I am not an avid NHL fan, nor have I ever claimed to be one. But I appreciate the sport for what it is –– especially after my experience from the SAP Center press box.
Jan. 17, 2022, was my first time watching the San Jose Sharks play in person and my first time at an NHL game since elementary school. For as dry as a Sharks 6-2 blowout win over the Los Angeles Kings sounds, the rousing cheers of the home crowd kept me engaged for all three periods.
From the outside parking lot, the stadium seemed massive. From the inside, it seemed even more so. Holding a maximum capacity of 17,562 people, the SAP Center has hosted past events such as concerts, March Madness Tournament games and U.S. Figure Skating Championships. On Monday, it was 61% full.
The staff and media entrance is tucked away beneath the main stairway. It isn’t a glamorous spot –– one security gate and a heavy set of metal doors led me straight to the check-in desk, which funneled into the hallways of the premier seating sections. With a quick flash of my ID and proof of COVID-19 vaccination to an attendant, I was handed my Sharks media pass sticker.
As I passed through a sea of fans in teal jerseys, I took the elevator up to the topmost “fourth” floor. Once the doors opened, another attendant helped guide me through a maze to the press box. From start to finish, it took around 10 minutes.
At SAP Center, the media area resembles more of a press “booth” than a “box.” It isn’t enclosed, but rather open to every sight and sound of the venue. Centered at the very top, nestled underneath roof pipelines and wires, the booth holds a spectacular bird’s eye view of the ice.
My seat number was 17, normally the spot for the visiting team’s TV crew. That day, it was The Daily Californian’s. To my left were live broadcasters and the PA announcer. To my right were writers from The Athletic, NHL.com and The Associated Press, to name a few.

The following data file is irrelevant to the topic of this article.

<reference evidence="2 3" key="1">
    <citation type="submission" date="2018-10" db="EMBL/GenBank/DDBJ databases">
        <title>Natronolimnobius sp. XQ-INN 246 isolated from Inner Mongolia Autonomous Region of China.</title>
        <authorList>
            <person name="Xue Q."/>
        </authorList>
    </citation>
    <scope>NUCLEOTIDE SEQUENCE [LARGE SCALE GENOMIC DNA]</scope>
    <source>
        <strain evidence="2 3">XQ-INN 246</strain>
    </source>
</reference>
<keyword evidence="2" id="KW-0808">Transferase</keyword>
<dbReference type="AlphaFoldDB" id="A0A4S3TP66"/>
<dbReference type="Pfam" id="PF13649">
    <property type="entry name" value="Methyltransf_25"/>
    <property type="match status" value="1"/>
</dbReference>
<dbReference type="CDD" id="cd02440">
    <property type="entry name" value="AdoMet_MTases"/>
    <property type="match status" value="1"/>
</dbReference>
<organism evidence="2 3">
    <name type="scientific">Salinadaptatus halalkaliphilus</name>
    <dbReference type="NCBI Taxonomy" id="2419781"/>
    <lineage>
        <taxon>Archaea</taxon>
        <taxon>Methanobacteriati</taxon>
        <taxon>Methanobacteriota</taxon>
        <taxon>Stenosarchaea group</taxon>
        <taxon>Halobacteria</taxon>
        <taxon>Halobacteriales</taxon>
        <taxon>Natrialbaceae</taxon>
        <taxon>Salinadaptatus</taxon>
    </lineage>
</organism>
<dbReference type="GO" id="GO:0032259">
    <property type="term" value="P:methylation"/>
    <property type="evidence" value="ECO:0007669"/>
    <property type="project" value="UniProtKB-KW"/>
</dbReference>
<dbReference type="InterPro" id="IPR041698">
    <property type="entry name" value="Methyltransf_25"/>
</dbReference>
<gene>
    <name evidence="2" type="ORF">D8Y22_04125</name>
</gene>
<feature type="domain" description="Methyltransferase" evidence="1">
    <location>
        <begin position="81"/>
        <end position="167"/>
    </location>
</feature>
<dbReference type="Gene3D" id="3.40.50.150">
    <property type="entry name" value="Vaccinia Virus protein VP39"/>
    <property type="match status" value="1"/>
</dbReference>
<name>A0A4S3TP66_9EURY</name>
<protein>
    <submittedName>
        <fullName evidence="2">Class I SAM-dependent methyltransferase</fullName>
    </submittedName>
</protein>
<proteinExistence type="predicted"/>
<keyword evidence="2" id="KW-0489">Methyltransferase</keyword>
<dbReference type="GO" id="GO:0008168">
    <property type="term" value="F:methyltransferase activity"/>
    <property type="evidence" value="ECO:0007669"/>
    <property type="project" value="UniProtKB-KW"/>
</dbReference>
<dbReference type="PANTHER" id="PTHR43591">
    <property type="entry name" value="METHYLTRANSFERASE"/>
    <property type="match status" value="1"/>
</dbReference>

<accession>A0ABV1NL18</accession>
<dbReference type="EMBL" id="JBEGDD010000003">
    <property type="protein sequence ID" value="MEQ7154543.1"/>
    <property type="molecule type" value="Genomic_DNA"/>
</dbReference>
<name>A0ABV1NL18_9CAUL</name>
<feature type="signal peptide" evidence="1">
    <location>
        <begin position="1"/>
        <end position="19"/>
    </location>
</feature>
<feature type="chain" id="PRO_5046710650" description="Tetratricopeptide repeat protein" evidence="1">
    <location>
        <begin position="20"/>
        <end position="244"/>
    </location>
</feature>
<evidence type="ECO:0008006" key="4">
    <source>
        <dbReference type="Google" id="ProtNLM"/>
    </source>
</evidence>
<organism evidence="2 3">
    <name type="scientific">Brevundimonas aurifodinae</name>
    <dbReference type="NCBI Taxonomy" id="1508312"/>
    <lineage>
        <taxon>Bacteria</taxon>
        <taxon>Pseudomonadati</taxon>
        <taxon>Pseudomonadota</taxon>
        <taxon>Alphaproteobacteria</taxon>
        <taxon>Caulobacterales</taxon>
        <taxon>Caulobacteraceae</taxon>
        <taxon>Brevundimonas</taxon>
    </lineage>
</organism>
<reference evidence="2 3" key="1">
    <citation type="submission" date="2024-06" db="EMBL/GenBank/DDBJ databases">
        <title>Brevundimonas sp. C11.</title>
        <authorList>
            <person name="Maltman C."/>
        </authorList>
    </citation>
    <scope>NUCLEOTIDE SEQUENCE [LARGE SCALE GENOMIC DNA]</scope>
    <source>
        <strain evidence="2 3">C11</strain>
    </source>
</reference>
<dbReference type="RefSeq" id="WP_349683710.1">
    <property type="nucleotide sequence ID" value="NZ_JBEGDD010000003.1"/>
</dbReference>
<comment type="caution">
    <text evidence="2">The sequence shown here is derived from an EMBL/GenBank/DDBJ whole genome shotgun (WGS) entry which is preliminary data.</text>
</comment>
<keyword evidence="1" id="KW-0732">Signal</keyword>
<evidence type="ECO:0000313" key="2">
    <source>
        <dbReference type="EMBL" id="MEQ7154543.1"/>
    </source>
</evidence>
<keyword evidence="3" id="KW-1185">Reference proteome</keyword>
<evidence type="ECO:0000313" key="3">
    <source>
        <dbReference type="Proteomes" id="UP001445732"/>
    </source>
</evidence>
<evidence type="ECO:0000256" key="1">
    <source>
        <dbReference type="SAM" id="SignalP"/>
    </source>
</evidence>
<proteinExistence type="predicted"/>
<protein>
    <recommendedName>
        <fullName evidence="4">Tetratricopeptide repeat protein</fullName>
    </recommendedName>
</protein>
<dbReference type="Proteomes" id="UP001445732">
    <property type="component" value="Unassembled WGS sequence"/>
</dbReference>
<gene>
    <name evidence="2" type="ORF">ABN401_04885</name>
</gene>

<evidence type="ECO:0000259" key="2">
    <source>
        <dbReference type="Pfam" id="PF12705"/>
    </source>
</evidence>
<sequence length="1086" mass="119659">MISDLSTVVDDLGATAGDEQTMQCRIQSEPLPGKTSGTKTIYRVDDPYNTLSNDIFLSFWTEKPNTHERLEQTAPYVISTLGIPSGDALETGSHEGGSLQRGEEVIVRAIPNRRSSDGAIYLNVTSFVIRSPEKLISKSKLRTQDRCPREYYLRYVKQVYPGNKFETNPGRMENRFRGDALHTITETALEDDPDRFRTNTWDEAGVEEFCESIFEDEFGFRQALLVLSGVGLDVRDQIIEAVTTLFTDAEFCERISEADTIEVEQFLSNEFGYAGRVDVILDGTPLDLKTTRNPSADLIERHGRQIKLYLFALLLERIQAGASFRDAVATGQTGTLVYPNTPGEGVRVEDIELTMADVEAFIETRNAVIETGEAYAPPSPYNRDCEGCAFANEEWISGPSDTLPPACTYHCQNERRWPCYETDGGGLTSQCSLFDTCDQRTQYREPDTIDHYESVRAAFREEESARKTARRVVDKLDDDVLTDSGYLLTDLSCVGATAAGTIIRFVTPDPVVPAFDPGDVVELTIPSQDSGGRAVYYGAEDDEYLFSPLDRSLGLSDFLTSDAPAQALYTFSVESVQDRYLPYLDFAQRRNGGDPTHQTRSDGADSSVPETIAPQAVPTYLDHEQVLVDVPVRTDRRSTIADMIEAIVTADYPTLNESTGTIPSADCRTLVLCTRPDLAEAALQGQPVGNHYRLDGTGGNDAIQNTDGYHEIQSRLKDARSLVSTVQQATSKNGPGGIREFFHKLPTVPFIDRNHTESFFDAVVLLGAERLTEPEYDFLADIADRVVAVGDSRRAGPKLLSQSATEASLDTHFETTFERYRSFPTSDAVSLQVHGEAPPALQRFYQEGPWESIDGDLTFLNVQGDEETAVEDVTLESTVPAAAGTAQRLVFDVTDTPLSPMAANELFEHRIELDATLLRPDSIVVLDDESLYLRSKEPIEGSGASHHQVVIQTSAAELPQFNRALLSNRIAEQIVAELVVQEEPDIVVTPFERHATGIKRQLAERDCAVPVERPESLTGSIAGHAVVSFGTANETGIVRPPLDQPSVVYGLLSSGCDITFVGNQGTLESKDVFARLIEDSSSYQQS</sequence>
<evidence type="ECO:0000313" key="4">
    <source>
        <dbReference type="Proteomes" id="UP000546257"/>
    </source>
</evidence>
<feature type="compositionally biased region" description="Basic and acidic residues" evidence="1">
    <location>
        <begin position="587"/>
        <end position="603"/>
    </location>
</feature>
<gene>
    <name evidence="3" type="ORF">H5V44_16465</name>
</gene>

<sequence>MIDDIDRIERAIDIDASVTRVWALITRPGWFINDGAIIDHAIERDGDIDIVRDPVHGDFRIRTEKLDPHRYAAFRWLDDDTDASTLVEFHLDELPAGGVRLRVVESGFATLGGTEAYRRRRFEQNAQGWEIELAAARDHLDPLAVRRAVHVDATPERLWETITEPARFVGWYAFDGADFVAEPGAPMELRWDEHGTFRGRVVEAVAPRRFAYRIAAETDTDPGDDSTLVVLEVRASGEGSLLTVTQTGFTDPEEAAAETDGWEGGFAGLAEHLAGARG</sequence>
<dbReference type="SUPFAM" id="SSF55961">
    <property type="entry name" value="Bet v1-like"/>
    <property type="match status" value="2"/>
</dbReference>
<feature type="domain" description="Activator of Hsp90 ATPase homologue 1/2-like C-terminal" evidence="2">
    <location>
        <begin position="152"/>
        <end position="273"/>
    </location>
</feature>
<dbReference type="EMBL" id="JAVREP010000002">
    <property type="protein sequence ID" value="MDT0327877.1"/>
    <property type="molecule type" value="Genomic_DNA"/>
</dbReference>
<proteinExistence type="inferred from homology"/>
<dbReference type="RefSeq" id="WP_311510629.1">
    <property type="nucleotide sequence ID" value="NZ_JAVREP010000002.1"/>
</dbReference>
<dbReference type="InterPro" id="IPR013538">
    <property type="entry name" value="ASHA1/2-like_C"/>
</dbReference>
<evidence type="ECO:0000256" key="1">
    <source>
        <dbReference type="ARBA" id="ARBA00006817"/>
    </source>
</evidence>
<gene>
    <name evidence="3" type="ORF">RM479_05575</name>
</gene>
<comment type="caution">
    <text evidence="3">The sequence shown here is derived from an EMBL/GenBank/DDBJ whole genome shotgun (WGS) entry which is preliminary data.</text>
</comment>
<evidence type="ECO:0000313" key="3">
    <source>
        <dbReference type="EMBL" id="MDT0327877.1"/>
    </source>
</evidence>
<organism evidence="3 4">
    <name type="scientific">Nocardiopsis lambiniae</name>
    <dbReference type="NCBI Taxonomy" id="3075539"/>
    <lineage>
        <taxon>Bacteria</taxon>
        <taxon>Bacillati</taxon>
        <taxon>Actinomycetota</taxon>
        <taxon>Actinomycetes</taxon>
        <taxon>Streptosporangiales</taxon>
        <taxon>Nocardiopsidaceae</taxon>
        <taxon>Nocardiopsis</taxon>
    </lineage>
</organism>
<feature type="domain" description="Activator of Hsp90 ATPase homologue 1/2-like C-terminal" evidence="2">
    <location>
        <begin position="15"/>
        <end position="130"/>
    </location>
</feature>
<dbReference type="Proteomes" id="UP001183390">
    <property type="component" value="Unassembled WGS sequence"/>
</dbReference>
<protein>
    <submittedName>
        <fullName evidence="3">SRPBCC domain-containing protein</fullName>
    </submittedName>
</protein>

At every seat a TV, desk, outlets and printable stats are provided. Multiple seats are sectioned off with dividers, resembling a prototypical office workspace. Cozy, yet spacious, each media member has the privacy to watch the game on their own accord. The media relations coordinator often roams around to answer questions and requests.
Typically a media member is expected to arrive at a game well before it officially begins. Since puck drop was at 1 p.m., I made my way to the booth an hour earlier. This gave me more than enough time to find my bearings and indulge in the refreshments provided by “The Shark Tank.”
And indulged I did.
With a complete array of foods and drinks before me, my options were plentiful. On one side of the booth lay a refrigerator of beverages, coffee maker and tea, as well as a rotating cart of pretzels, chips and granola bars. On the other side lay a hot bar of taquitos, corn dogs and raspberry shortbread desserts. After stuffing myself to the edge of a food-induced coma, I continued to explore.
What caught my eye throughout the entirety of the game was the lighting. Every seat in the house was lined with lights to coordinate a spectacular showing. With spotlights flickering and a teal hue shining on the rink, the presence of the Sharks branding was omnipresent.
S.J. Sharkie made multiple appearances. The San Jose players skated onto the ice through a massive shark-head tunnel. Even the Zambonis were fitted with fins and painted to match one of the NHL’s most beloved mascots.
From skates scraping the ice to sticks hitting the puck, satisfying sounds reverberated throughout the stadium. “Beat LA” chants, much to my chagrin as an LA local, started the game off. “Timo” chants, after a historic five-goal performance by the Sharks’ star forward Timo Meier, ended it.
While I didn’t exactly know what to expect by traveling to San Jose, the home crowd did not disappoint. The Sharks-Kings rivalry is a bitter one in the NHL, and that tension could be felt in multiple ways. Though this was my first time at the SAP Center for a hockey game, it certainly won’t be my last –– whether it’s from the press box or not.